September 12, 2012 1:49 pm

Middle East leaders cornered by subsidies

An Egyptian family drives on a motorbike loaded with gas canisters©AP

An Egyptian family drives on a motorbike loaded with gas canisters, but the perk may soon end

Popular revolts sweeping the Arab world are throwing up a financial dilemma for struggling governments who want to scrap expensive energy subsidies but fear they will provoke riots if they do.

Regimes under pressure from tough economic conditions and high oil prices have pulled back from existing subsidy cut plans or shied away from new ones for fear of angering their newly emboldened populations.

Analysts say the trend could badly damage the region’s economic prospects and pull precious oil away from the global crude market because of high demand in Arab states where prices of fuel for cooking and heating are kept cheap.

“After the Arab Spring [began], the efforts in some countries to reform some subsidies and to bring energy prices close to market values slowed down,” said Fatih Birol, chief economist at the International Energy Agency in Paris. “Global oil markets will get less oil because a significant proportion of that oil will be used at home, driven by artificially low prices.”

Countries in the Middle East and north Africa spent $212bn last year on food and energy subsidies, equivalent to more than 7 per cent of the region’s gross domestic product, according to International Monetary Fund estimates.

Fuel subsidies accounted for a striking four-fifths of the total cost. Rapidly rising domestic consumption, exacerbated by the availability of the cheapest fuel in the world, has transformed the region’s energy market, with big crude exporters such as Saudi Arabia consuming more of their oil at home.

Citigroup, the bank, said Saudi Arabia – the world’s biggest crude exporter – could become a net oil importer in the next 20 years. A quarter of the country’s fuel production is used domestically, more per capita than industrialised nations, because the cost is subsidised, Citi said.

But it is the much less wealthy Arab oil importing countries, such as Egypt and Jordan, that face the biggest subsidy problems. Egypt’s budget deficit is 11 per cent of gross domestic product and Jordan’s is 10 per cent, creating big pressures to scale back injections of government cash into fuel markets.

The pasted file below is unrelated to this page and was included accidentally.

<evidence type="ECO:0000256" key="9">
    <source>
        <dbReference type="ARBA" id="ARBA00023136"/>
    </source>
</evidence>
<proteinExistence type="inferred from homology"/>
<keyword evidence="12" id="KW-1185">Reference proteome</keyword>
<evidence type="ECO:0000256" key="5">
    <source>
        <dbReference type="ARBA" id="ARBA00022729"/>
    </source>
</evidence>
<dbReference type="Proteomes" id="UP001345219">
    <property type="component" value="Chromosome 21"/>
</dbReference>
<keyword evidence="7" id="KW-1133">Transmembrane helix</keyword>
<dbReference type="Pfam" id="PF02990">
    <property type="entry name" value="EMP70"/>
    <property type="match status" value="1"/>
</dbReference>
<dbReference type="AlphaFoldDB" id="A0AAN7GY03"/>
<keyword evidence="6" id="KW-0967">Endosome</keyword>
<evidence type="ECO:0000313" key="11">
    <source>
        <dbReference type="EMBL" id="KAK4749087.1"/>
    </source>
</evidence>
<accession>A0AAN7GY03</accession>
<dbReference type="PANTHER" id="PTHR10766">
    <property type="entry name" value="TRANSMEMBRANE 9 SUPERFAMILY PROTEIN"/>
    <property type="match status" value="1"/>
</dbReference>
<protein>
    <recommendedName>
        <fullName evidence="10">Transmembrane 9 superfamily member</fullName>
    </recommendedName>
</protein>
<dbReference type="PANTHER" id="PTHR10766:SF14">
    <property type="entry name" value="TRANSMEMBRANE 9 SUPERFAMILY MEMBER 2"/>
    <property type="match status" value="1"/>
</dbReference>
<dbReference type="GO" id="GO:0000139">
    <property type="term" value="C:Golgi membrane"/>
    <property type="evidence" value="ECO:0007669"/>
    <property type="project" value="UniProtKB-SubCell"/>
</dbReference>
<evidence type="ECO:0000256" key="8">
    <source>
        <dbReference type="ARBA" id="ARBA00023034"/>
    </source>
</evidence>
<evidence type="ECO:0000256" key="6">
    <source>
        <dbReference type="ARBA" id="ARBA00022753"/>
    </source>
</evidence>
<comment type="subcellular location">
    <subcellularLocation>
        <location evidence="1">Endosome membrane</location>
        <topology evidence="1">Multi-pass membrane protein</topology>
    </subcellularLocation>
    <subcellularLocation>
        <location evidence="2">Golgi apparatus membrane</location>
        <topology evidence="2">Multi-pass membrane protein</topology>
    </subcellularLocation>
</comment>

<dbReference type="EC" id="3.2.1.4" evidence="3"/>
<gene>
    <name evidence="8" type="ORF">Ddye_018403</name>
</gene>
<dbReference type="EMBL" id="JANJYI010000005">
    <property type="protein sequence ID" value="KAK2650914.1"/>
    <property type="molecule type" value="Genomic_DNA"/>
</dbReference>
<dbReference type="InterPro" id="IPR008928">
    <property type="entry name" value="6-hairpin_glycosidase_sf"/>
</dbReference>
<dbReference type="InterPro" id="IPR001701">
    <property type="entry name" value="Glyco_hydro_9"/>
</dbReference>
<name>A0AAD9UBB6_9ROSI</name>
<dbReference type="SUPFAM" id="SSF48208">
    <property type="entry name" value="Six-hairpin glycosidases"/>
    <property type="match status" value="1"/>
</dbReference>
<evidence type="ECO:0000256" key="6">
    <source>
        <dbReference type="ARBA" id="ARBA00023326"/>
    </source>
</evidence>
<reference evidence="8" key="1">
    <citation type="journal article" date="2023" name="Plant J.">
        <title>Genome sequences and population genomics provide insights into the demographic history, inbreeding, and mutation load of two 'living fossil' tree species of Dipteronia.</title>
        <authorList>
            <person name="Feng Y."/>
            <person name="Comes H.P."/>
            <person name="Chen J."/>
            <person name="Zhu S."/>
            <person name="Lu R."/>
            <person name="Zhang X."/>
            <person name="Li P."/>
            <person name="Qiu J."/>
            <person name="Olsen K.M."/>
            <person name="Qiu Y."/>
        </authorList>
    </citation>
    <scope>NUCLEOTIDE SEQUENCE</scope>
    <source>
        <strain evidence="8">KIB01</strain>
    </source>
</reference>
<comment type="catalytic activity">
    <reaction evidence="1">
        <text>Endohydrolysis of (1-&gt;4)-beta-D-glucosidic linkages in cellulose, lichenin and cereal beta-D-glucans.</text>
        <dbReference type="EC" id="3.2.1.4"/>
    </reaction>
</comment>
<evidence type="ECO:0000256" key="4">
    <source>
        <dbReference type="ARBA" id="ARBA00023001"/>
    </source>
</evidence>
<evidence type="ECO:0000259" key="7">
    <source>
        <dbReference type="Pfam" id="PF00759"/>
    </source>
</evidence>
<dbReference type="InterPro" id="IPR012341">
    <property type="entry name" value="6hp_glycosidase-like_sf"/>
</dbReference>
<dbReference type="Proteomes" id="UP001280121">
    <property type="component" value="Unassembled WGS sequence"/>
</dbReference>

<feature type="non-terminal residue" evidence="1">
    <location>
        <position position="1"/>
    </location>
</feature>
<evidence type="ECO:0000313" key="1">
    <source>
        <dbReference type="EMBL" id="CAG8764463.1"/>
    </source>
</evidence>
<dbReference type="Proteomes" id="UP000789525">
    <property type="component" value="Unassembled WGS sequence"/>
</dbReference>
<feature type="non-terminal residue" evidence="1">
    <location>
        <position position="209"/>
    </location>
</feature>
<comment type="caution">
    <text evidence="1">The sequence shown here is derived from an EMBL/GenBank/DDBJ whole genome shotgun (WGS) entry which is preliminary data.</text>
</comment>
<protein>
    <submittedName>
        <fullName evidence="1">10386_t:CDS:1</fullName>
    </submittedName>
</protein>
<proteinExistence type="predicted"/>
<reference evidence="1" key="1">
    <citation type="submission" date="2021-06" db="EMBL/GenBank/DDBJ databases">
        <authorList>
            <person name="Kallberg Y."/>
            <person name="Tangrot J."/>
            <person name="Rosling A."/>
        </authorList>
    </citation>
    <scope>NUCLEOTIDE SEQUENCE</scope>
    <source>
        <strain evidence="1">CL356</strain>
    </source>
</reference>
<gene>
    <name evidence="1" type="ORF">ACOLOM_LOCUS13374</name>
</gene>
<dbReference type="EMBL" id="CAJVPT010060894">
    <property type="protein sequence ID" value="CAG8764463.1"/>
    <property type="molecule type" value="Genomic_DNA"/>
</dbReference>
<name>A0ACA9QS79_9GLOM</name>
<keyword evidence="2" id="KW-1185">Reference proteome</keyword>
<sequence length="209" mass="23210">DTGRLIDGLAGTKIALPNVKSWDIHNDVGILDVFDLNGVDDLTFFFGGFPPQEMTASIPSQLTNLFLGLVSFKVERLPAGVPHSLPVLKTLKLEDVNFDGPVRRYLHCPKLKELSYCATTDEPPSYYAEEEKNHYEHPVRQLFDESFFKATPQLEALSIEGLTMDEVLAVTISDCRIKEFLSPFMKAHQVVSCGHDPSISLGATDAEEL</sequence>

Both countries have announced fuel price rises and large cuts in subsidies, but there is little sign of the changes being pushed through. Jordan has to import most of its fuel and it suffered this year after a gas pipeline from Egypt, which it depends on to fuel electricity production, had to be shut for security reasons. Amman was forced to compensate by buying more expensive liquid diesel oil. Jordan expects that replacing the Egyptian fuel alone will cost the government $2bn this year, double last year’s outlay.

“The lack of Egyptian gas hit us hard in the budget,” says Alaa Batayneh, Jordan's energy minister. “It has forced us to substitute that gas with more expensive diesel”. Jordan’s efforts to balance these budgetary strains by cutting subsidies have spluttered. King Abdullah this month blocked a proposed 10 per cent rise in the price of low-grade fuel used by the poor, after protests against the move. “It's never a right time to raise prices and no government likes to raise prices but it’s our duty, as unpopular as it is, to make these choices,” Mr Batayneh said, speaking before the king’s intervention.

Officials in Egypt, where 20 per cent of the state budget is eaten up by keeping fuel prices low, promised the total cancellation of subsidies in energy intensive industries in early 2012 and the enforcement of a nationwide coupon distribution system to help limit the impact on the poorest people. So far, there has been scant evidence of this policy taking place.

It is a reminder of the difficulty Arab world governments face in convincing their populations that removing subsidies will ultimately help them, as energy subsidies are not only a drag on the economy but can also disproportionately benefit wealthy high consumers of energy.

After years during which Arab regimes have ruled by diktat and enriched elites, populations are understandably resentful at the prospect of one of the few perks given to them by governments being scrapped.

Nemat Shafik, the IMF’s deputy managing director, says the Arab world is now an “anomaly” internationally for its reliance on subsidies, after programmes to cut them in countries such as Mexico and Brazil.

Despite some good efforts in the Middle East and north Africa to phase out subsidies, “unless governments can persuade populations they can credibly provide support for the vulnerable, the people won’t believe and won’t support” change, Ms Shafik said.

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